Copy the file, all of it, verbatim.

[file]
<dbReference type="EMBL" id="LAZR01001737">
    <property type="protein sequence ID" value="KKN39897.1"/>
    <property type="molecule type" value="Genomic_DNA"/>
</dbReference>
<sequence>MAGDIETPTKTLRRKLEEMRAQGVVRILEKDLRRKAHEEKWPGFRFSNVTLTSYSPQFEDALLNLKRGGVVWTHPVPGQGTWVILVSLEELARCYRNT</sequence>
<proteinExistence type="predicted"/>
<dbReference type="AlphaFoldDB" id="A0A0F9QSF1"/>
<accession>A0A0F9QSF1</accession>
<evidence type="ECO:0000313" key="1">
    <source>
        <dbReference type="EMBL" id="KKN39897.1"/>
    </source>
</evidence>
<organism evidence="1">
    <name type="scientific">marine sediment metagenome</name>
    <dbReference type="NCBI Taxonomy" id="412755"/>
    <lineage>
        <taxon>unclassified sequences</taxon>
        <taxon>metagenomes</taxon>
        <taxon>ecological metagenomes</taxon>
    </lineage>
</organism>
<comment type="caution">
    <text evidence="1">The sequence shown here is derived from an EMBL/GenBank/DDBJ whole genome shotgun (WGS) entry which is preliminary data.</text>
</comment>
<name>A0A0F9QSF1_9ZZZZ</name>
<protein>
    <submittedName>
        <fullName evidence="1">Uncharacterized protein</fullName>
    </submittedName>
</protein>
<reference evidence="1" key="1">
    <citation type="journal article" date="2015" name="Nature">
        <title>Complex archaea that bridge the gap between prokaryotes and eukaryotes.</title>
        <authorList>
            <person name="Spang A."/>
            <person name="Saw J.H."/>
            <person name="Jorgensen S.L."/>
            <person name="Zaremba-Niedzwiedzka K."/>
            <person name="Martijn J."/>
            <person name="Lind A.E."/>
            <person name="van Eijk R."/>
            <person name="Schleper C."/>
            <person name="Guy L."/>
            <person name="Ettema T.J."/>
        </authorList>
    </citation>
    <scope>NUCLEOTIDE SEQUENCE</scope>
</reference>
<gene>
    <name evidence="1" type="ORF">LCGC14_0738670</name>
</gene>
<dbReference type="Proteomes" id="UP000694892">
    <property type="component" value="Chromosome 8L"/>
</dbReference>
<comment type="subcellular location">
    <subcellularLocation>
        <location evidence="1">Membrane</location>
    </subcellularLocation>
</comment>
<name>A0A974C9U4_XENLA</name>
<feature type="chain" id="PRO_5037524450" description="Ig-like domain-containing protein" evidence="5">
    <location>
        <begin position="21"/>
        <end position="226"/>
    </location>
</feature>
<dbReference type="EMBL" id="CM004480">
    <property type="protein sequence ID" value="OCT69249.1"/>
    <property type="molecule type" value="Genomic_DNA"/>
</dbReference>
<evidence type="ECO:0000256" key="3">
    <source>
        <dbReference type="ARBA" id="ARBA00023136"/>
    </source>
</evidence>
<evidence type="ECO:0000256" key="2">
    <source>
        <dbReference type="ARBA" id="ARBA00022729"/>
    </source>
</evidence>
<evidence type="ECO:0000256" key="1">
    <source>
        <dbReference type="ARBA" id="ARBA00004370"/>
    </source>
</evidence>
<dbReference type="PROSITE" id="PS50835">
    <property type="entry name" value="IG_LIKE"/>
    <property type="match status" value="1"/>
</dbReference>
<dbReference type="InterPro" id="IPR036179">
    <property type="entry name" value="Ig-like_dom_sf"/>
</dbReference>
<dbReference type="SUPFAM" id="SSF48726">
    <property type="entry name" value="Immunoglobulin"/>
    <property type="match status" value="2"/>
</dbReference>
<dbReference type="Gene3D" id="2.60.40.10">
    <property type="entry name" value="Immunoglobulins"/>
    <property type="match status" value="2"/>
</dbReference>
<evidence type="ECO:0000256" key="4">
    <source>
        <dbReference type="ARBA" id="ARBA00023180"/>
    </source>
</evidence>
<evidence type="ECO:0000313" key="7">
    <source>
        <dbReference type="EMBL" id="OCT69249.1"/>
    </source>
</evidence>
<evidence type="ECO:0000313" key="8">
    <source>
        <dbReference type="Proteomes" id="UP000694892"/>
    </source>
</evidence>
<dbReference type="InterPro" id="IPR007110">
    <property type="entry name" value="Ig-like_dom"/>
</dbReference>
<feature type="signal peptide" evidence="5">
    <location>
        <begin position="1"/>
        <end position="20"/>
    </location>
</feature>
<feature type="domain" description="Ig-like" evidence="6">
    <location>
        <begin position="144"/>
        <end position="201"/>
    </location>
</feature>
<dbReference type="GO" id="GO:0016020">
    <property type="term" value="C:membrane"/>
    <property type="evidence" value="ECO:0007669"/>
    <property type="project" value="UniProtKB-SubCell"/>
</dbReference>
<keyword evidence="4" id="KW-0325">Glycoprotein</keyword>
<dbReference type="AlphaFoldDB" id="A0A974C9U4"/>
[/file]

<dbReference type="EMBL" id="LAZR01001737">
    <property type="protein sequence ID" value="KKN39897.1"/>
    <property type="molecule type" value="Genomic_DNA"/>
</dbReference>
<sequence>MAGDIETPTKTLRRKLEEMRAQGVVRILEKDLRRKAHEEKWPGFRFSNVTLTSYSPQFEDALLNLKRGGVVWTHPVPGQGTWVILVSLEELARCYRNT</sequence>
<proteinExistence type="predicted"/>
<dbReference type="AlphaFoldDB" id="A0A0F9QSF1"/>
<accession>A0A0F9QSF1</accession>
<evidence type="ECO:0000313" key="1">
    <source>
        <dbReference type="EMBL" id="KKN39897.1"/>
    </source>
</evidence>
<organism evidence="1">
    <name type="scientific">marine sediment metagenome</name>
    <dbReference type="NCBI Taxonomy" id="412755"/>
    <lineage>
        <taxon>unclassified sequences</taxon>
        <taxon>metagenomes</taxon>
        <taxon>ecological metagenomes</taxon>
    </lineage>
</organism>
<comment type="caution">
    <text evidence="1">The sequence shown here is derived from an EMBL/GenBank/DDBJ whole genome shotgun (WGS) entry which is preliminary data.</text>
</comment>
<name>A0A0F9QSF1_9ZZZZ</name>
<protein>
    <submittedName>
        <fullName evidence="1">Uncharacterized protein</fullName>
    </submittedName>
</protein>
<reference evidence="1" key="1">
    <citation type="journal article" date="2015" name="Nature">
        <title>Complex archaea that bridge the gap between prokaryotes and eukaryotes.</title>
        <authorList>
            <person name="Spang A."/>
            <person name="Saw J.H."/>
            <person name="Jorgensen S.L."/>
            <person name="Zaremba-Niedzwiedzka K."/>
            <person name="Martijn J."/>
            <person name="Lind A.E."/>
            <person name="van Eijk R."/>
            <person name="Schleper C."/>
            <person name="Guy L."/>
            <person name="Ettema T.J."/>
        </authorList>
    </citation>
    <scope>NUCLEOTIDE SEQUENCE</scope>
</reference>
<gene>
    <name evidence="1" type="ORF">LCGC14_0738670</name>
</gene>
<dbReference type="Proteomes" id="UP000694892">
    <property type="component" value="Chromosome 8L"/>
</dbReference>
<comment type="subcellular location">
    <subcellularLocation>
        <location evidence="1">Membrane</location>
    </subcellularLocation>
</comment>
<name>A0A974C9U4_XENLA</name>
<feature type="chain" id="PRO_5037524450" description="Ig-like domain-containing protein" evidence="5">
    <location>
        <begin position="21"/>
        <end position="226"/>
    </location>
</feature>
<dbReference type="EMBL" id="CM004480">
    <property type="protein sequence ID" value="OCT69249.1"/>
    <property type="molecule type" value="Genomic_DNA"/>
</dbReference>
<evidence type="ECO:0000256" key="3">
    <source>
        <dbReference type="ARBA" id="ARBA00023136"/>
    </source>
</evidence>
<evidence type="ECO:0000256" key="2">
    <source>
        <dbReference type="ARBA" id="ARBA00022729"/>
    </source>
</evidence>
<evidence type="ECO:0000256" key="1">
    <source>
        <dbReference type="ARBA" id="ARBA00004370"/>
    </source>
</evidence>
<dbReference type="PROSITE" id="PS50835">
    <property type="entry name" value="IG_LIKE"/>
    <property type="match status" value="1"/>
</dbReference>
<dbReference type="InterPro" id="IPR036179">
    <property type="entry name" value="Ig-like_dom_sf"/>
</dbReference>
<dbReference type="SUPFAM" id="SSF48726">
    <property type="entry name" value="Immunoglobulin"/>
    <property type="match status" value="2"/>
</dbReference>
<dbReference type="Gene3D" id="2.60.40.10">
    <property type="entry name" value="Immunoglobulins"/>
    <property type="match status" value="2"/>
</dbReference>
<evidence type="ECO:0000256" key="4">
    <source>
        <dbReference type="ARBA" id="ARBA00023180"/>
    </source>
</evidence>
<evidence type="ECO:0000313" key="7">
    <source>
        <dbReference type="EMBL" id="OCT69249.1"/>
    </source>
</evidence>
<evidence type="ECO:0000313" key="8">
    <source>
        <dbReference type="Proteomes" id="UP000694892"/>
    </source>
</evidence>
<dbReference type="InterPro" id="IPR007110">
    <property type="entry name" value="Ig-like_dom"/>
</dbReference>
<feature type="signal peptide" evidence="5">
    <location>
        <begin position="1"/>
        <end position="20"/>
    </location>
</feature>
<feature type="domain" description="Ig-like" evidence="6">
    <location>
        <begin position="144"/>
        <end position="201"/>
    </location>
</feature>
<dbReference type="GO" id="GO:0016020">
    <property type="term" value="C:membrane"/>
    <property type="evidence" value="ECO:0007669"/>
    <property type="project" value="UniProtKB-SubCell"/>
</dbReference>
<keyword evidence="4" id="KW-0325">Glycoprotein</keyword>
<dbReference type="AlphaFoldDB" id="A0A974C9U4"/>